How Fast Did Florida Really Play In 2020-21

“Playing fast is in my DNA. It’s what I want to do, it’s what our guys want to do.”


That was Mike White, speaking in July of 2020. He was asked about playing fast, and gave an honest answer about what he was thinking. This included saying he felt convicted about the pace of play Florida had been under his tenure, and of course finished with him saying that the Gators would play fast in 2020-21. 


If you’ve been following Florida basketball over the last 6 years then you won’t be surprised by Mike White saying the Gators were going to play fast. Up-tempo basketball was what White was known for at Louisiana Tech and that style was something that helped get him hired at Florida.


And, if you’ve been following Florida basketball, you’ll know that the Gators haven’t exactly been known for an accelerated pace of play over the last several years.


For that reason, White saying in July that he was convicted about his team’s tempo and that playing fast was in his DNA was met with a bit of skepticism and a few eye rolls, though for some it meant some hope that Florida was going to get out in transition in a way that was going to be aesthetically pleasing and a way to generate easier scores than having to grind out exclusively half court possessions.


Listening to national media, the prevailing thought was that Florida was in fact playing faster last season than they had in years prior and it was something they were praised for. After most of the Mike White tenure saw the Gators playing slowly and methodically, the media started to notice a faster pace of play and were quick to point it out on broadcasting and in writing.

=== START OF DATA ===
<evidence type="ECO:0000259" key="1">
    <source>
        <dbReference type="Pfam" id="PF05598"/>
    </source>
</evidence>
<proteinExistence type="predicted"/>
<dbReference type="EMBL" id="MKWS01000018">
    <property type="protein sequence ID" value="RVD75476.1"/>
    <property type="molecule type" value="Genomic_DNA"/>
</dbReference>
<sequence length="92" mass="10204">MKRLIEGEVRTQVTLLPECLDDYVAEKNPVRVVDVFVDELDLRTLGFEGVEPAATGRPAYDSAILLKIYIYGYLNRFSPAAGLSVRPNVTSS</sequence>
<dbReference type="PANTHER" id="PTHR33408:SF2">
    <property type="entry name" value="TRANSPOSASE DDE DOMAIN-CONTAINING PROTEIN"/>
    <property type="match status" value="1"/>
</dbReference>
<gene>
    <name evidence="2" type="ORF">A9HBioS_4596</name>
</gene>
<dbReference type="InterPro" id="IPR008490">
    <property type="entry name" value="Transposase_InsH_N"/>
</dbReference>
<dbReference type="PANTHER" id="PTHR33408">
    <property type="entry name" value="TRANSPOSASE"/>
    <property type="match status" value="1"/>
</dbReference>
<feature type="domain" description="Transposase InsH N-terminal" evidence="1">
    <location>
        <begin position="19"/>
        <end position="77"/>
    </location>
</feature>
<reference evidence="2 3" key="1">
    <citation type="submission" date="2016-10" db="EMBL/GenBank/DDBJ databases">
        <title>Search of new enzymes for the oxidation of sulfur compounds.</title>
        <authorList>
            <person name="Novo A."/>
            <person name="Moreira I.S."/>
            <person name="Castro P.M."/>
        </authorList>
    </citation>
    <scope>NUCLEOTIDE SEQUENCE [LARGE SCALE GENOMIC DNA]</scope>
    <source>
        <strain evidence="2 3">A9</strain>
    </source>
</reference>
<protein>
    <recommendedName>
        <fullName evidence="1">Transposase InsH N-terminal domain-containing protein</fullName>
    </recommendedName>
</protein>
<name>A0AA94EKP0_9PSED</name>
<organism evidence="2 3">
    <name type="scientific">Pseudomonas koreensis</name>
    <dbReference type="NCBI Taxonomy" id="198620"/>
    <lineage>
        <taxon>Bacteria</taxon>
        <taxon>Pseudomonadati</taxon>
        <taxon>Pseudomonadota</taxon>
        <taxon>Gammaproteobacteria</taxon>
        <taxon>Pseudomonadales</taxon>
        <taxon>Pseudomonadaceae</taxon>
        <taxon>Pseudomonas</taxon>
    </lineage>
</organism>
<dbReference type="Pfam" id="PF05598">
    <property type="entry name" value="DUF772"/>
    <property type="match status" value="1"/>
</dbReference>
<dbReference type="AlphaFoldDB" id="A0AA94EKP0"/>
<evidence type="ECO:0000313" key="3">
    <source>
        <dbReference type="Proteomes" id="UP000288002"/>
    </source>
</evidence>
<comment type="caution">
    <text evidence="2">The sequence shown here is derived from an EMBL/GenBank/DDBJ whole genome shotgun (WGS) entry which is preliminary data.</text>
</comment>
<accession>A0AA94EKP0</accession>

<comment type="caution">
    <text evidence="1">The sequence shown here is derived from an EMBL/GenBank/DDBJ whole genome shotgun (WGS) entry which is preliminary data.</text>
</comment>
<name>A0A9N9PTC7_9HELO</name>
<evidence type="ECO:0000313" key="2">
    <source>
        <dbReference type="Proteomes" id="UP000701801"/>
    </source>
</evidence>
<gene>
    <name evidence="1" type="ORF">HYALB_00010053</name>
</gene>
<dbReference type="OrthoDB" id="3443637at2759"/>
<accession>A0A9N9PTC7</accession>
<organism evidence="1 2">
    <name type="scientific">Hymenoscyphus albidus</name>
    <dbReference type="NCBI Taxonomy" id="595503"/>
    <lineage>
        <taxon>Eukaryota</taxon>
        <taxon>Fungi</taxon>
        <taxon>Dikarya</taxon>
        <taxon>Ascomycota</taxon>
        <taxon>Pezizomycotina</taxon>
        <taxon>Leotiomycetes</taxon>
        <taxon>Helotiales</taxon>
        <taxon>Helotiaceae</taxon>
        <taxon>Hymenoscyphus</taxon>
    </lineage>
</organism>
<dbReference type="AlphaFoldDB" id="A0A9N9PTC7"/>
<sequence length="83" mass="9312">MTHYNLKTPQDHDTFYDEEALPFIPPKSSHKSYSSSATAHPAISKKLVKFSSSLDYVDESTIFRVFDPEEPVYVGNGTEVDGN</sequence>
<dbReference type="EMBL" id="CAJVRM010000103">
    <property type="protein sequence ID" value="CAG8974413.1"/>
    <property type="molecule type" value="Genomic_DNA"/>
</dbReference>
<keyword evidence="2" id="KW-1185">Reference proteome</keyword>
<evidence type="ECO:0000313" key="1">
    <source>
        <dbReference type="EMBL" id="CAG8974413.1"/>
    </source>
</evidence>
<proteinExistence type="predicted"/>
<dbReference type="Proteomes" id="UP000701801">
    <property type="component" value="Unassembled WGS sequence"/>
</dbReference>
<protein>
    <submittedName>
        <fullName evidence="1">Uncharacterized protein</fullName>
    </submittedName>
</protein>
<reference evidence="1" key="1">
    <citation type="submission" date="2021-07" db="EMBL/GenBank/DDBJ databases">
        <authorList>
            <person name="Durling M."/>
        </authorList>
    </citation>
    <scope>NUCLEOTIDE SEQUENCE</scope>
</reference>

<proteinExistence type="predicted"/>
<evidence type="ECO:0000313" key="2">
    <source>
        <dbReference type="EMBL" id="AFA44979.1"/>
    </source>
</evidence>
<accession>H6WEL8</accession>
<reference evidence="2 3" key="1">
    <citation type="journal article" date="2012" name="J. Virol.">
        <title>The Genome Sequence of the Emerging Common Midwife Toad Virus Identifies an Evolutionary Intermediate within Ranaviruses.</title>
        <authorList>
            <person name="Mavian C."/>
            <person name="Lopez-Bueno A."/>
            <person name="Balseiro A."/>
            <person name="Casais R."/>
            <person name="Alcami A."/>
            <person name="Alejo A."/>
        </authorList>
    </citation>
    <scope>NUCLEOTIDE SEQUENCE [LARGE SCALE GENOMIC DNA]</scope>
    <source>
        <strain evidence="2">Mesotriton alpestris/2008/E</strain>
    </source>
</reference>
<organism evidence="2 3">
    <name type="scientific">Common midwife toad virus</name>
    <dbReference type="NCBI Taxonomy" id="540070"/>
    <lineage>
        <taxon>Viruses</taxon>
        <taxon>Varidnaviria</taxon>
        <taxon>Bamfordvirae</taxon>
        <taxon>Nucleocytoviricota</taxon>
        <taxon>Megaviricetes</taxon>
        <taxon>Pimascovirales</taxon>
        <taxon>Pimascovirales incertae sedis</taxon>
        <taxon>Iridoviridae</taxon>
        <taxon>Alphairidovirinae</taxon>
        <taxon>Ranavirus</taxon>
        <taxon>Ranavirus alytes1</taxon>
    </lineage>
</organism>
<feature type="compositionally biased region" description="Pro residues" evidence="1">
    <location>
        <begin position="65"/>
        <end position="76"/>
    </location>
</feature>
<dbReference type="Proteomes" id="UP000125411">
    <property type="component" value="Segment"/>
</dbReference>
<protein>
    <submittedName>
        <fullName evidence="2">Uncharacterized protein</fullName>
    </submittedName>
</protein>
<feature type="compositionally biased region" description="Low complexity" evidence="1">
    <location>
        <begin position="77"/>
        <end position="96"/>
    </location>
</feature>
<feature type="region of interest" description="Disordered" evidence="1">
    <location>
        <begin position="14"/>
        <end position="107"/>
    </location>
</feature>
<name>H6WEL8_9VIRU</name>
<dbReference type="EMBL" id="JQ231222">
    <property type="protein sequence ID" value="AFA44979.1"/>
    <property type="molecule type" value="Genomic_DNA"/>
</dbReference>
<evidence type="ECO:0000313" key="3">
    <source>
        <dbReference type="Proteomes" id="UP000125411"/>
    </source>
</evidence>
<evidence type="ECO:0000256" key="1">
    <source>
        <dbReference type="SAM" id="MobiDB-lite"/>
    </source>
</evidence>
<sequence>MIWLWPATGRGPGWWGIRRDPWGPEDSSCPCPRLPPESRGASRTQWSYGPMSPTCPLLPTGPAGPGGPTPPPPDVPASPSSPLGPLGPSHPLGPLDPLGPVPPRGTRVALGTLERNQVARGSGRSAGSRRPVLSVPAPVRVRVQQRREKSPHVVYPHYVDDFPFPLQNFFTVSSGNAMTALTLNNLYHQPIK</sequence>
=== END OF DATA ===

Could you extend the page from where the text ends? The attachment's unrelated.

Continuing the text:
Even though Florida’s reputation was one of a team that was playing faster, there were also times that the Gators still seemed to walk the ball up the court and work through the shot clock, going through multiple progressions before taking a shot late. 


This begs the question–how fast did Florida really play?


Today, we’re going to get to the bottom of how fast the Gators really played, and if they really were a fast team, a slow team, or somewhere in between.


Before we get going, there needs to be a bit of a disclaimer. 


Nowadays playing fast is held up as a bastion of winning basketball, and it seems like every coach is claiming they want to play fast. I want to be clear here–playing fast is not the only way to win basketball games. Baylor was a team in the middle of the pack in terms of pace and they just won a National Championship. Virginia won their title as arguably the slowest team in the country, and both of Villanova’s championships came playing slowly and methodically. For that reason, I would caution you from taking any of the findings of this article and equating fast play with good play and slow play with bad play. The mission of this piece is to get to the truth and fact about Florida’s pace of play, and how close they were to the claim that the Gators were going to play fast. 


With that being said, here we go!


Let’s start by discussing what is arguably the most misused stat in college basketball.


KenPom’s tempo metric.


You’ll hear this one referenced all the time when discussing how fast a team plays, and it makes sense, right? Tempo is in the name after all!


This one has been used (incorrectly) to really nail Florida on their pace of play over the last couple of seasons. For example, two seasons ago when people seemed to really get fed up with Florida’s pace they were 322nd in KenPom tempo. The year prior, 344th. Perfect for those who needed doom and gloom numbers to slam Florida and their alleged desire to play fast. The year before that, 226th. 


People love to use that number, and those people will see that Florida was 167th last season. Florida was pretty middle-of-the-pack, at least according to that metric. 


Okay, now I’ll tell you why that number is so misused.


KenPom’s tempo metric factors in the total number of possessions in games played by the team they are evaluating. That means that it doesn’t just factor in offensive possessions, i.e. the number that would really suggest to you how fast a team is playing, it equally factors in defensive possessions.